11 years a stranger

In Salem, Halloween is not just a day. It’s a month-long celebration of the macabre, the dark and the spooky. Tourists — a quarter of a million of them — flood in from around the globe to our fair city in search of the carnival atmosphere, the creative costuming, the history and, perhaps, a little fright.  As this picture attests, the festivities are reaching their pitch today right outside our office windows:


Halloween crowds gathering on Essex Street. Photo by Whitney Van Dyke.

Of course, everyone has a different definition of what is scary — the goblin under the bed, the spider in the woodpile, perilous heights, mysterious disease, terrible misfortune. Inside PEM’s East India Marine Hall, there is a wholly unassuming object whose story has its own brand of quiet terror.

calendar stick_image_study

James Drown’s Calendar Stick — a simple piece of wood carved with notches — may be one of the most humble objects in the collection but, as Dan Finamore, PEM’s curator of maritime art and history, explains:

“It represents an experience that is so graphically horrible that it’s hard for people to conceive.”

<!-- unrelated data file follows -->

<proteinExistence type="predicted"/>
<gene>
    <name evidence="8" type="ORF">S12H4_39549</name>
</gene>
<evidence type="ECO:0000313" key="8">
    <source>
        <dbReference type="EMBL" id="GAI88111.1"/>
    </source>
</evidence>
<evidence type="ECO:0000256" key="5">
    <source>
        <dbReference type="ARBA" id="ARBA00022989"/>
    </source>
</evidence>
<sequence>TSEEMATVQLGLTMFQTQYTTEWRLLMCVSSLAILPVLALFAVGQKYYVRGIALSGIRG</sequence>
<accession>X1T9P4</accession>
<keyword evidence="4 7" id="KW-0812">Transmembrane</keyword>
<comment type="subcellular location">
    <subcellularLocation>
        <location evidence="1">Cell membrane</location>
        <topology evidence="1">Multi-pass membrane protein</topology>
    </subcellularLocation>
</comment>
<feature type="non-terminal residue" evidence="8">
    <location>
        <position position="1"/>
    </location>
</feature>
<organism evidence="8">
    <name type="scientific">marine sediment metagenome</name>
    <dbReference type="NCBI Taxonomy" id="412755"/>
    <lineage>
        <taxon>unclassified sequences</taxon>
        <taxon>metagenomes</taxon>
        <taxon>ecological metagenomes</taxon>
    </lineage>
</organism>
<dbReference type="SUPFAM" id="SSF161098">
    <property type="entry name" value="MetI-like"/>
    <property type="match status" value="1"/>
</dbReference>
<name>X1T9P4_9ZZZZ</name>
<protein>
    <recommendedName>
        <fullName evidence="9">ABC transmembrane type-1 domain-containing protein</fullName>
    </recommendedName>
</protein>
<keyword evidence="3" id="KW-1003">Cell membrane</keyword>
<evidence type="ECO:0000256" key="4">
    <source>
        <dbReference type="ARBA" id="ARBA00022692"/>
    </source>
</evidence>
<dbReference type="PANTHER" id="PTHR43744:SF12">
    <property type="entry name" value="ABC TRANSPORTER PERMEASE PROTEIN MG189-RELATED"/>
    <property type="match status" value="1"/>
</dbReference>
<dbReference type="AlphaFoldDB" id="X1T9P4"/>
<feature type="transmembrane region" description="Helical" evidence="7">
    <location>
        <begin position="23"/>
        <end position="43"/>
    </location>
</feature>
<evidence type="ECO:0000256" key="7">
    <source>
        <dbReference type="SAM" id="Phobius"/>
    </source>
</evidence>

In 1803, Rhode Island native James Drown was shipwrecked and left for dead on Tristan Da Cunha island, a remote speck in the South Atlantic.


Finamore goes on to explain:

“The only thing that he had with him was the club that he’d taken ashore with which to kill seals. So he transforms his weapon into a representation of himself, marking each day with a notch. Thinking I am all alone here, no one will come to save me, no one will even know that I died here. Staring up at the sky, out at the sea. Living in a purgatory that is neither civilization or death … just in this transient zone forever.”

Haunting, no? And timeless. On a recent jaunt to the movie theater it struck me that the story of PEM’s Calendar Stick even shares parallels with the box office hit, Gravity. Like James Drown, the root of the protagonist’s suffering is more existential than physical. Sandra Bullock’s character doesn’t reel from space aliens but, rather, from the expanse and the prospect of nothingness. The fear of the self being obliterated and forgotten, the universe churning on without so much of a notice.


But all good yarns have redemption and don’t go spinning out forever. James Drown made 173 notches on his calendar stick before being rescued. It took him a full 11 years to make his passage back to New England and when he returned his wife, who had presumed him dead, had remarried and his life was unrecognizable. As for Gravity — I won’t give away any spoilers —  but it’s safe to say that themes of existential crisis, rebirth and trying to get home again are ever present.


Tomorrow, the seasonal Halloween shops will be shuttered, the decorations will come down and the witch hats will be stowed for another year. Consider visiting the Calendar Stick one of these days and dare yourself to stare down the abyss. You’ll be glad you did.

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